Massive Wiretapping Scandal Alarms Italy

A massive case of illegal wiretapping and illicit data gathering is sending shivers across Italy, with politicians warning that the suspects represented a threat to democracy and were ready to "blackmail the country."

Reacting swiftly, Premier Romano Prodi's government on Friday cracked down on illegal wiretapping, approving a decree that includes stiff fines for those who make public the contents of the illegally monitored conversations.

"We must defeat whoever attacks freedoms and constitutional guarantees," Justice Minister Clemente Mastella told reporters.

The probe into the alleged spy ring — the latest case in a nation that has a history of wiretapping scandals — continued Friday with the questioning of key suspects behind bars.

CountryWatch: Italy

Emanuele Cipriani, head of a private investigation agency in Florence, was questioned by prosecutors in a Milan prison. Former Telecom Italia chief of security Giuliano Tavaroli, who allegedly heads the ring, was to be questioned later in the day.

The two were apprehended this week as part of a sweep that led to the arrest of 20 people, including police officials.

The decree passed by the government at a Cabinet meeting makes it a crime to possess material obtained through illegal wiretapping. It also specifies that any conversations overheard through illegal wiretapping cannot be used by prosecutors or investigators.

The decree establishes fines ranging from euro20,000 (US$25,000) to euro1 million (more than US$1.25 million) for those broadcasting or publishing illegally obtained conversations, state television said.

Parliament must convert the decree into legislation within a few months or the measure will expire, although the decree will be in effect in the meantime.

The probe is not related to recently announced restructuring plans at Telecom Italia, which led to a clash with the government, but casts a shadow over Italy's largest phone company.

The suspects were accused of spying on a wide range of personalities, tapping their phones, gathering bank and legal records and other sensitive data. However, it was not clear why they were gathering the information.

Names of those under surveillance leaked to Italian newspapers included high-level politicians, businessmen and journalists. Milan daily Il Giornale on Friday published what it said was a list of citizens who had been spied on.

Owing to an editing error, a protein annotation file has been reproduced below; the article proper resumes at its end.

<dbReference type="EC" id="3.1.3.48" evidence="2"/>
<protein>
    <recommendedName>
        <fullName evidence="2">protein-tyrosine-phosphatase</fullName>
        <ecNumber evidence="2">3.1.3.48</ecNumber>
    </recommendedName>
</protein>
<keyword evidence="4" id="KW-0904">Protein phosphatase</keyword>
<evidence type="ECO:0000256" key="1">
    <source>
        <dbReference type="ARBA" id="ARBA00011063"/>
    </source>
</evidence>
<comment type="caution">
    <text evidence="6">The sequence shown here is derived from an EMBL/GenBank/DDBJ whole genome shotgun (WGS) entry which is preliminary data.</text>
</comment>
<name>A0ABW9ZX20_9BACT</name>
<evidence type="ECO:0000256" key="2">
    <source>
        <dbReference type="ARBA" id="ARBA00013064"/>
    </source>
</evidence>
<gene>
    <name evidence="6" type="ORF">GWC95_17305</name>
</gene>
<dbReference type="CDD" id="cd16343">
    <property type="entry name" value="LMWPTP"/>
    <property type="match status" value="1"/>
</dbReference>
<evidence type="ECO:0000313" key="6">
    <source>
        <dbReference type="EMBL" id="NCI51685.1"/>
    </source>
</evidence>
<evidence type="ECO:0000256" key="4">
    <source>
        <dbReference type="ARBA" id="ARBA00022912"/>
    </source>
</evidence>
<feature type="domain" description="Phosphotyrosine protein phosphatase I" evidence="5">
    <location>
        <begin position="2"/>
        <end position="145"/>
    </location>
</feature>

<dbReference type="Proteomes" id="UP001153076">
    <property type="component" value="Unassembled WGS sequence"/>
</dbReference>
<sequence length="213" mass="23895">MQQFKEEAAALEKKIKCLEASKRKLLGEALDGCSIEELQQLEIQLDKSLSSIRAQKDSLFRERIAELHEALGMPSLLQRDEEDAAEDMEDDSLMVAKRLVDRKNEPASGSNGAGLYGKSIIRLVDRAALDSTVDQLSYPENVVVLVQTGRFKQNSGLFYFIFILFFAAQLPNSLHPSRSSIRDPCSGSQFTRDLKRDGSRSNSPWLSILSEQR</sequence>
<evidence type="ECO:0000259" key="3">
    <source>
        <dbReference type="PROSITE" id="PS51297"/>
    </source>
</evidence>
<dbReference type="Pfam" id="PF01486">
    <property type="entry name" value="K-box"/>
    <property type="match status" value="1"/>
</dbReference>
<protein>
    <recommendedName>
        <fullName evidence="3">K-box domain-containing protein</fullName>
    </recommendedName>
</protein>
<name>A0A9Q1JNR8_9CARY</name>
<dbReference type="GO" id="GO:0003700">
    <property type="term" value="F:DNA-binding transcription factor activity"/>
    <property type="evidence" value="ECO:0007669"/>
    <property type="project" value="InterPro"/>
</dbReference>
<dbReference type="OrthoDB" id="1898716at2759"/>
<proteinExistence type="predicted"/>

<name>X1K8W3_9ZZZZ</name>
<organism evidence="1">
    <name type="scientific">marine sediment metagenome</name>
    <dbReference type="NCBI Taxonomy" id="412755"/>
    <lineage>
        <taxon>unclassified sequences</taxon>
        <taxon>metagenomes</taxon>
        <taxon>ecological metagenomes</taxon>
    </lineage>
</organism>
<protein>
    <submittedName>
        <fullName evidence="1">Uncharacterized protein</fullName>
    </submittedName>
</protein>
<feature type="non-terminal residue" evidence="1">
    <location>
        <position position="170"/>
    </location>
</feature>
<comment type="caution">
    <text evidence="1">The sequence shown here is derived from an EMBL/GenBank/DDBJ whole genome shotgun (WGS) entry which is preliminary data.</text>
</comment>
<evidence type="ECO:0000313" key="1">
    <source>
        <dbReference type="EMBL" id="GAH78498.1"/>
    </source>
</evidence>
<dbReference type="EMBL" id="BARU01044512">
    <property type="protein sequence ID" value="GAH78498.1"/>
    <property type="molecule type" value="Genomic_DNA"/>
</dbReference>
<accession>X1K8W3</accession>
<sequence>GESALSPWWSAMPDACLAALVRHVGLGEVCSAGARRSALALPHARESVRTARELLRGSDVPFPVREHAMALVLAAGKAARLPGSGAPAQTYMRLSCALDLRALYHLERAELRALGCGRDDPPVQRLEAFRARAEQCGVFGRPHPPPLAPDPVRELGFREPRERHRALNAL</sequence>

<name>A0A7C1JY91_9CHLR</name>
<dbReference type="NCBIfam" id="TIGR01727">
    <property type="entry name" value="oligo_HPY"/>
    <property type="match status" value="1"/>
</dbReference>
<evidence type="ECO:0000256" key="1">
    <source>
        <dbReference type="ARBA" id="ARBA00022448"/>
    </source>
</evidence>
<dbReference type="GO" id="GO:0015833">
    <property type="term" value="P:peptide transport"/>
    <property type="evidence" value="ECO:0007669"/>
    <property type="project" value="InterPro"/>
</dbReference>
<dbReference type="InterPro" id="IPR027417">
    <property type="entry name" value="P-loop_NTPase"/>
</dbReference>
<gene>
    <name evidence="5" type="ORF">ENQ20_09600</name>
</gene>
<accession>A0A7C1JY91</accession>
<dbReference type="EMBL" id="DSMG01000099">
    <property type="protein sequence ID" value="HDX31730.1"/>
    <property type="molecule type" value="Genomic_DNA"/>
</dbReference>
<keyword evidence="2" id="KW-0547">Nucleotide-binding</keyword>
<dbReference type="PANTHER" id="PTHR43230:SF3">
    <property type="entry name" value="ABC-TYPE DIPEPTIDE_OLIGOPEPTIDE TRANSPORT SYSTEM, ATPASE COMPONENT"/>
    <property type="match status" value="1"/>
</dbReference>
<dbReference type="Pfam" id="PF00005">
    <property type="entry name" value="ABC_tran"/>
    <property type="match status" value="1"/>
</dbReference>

"They wanted to blackmail the country," said Piero Fassino, a leading politician in the ruling center-left coalition.

Justice Minister Clemente Mastella — who has opened an investigation to determine whether ministry officials were involved in the case — spoke of an "attack on democracy."

Telecom Italia has not offered comments on the probe. Cipriani's lawyer, Vinicio Nardo, said Friday that "democracy is not in danger."

Italy is believed to be the European country where wiretapping is most widely used.

Virtually all scandals in past years — from the "Clean Hands" investigations to the recent match-fixing allegations in soccer to the corruption case involving the son of Italy's last king — have involved wiretapping. Transcripts are invariably printed in the Italian press.

This has led to widespread calls for limiting the magistrates' use of wiretapping as well as newspapers' right to print the transcripts.

However, in this case, the wiretapping was not ordered by magistrates conducting a probe but by what investigators describe as a ring whose motives were still unclear.

Premier Romano Prodi has not made any public comments on the case.

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But he has been involved in the other, unrelated controversy over restructuring at Telecom.

Telecom's reorganization plan includes separating the mobile phone unit, TIM, and fixed-line operation into separate companies — a move many saw as paving the way for the sale of the mobile operations.

The plan led to a clash between the company's management and the government, which was accused of interfering with private business. Marco Tronchetti Provera resigned last week as Telecom Italia chairman, and an economic aide to Prodi resigned earlier this week.

Bowing to opposition demands, Prodi has agreed to address parliament next week over the case.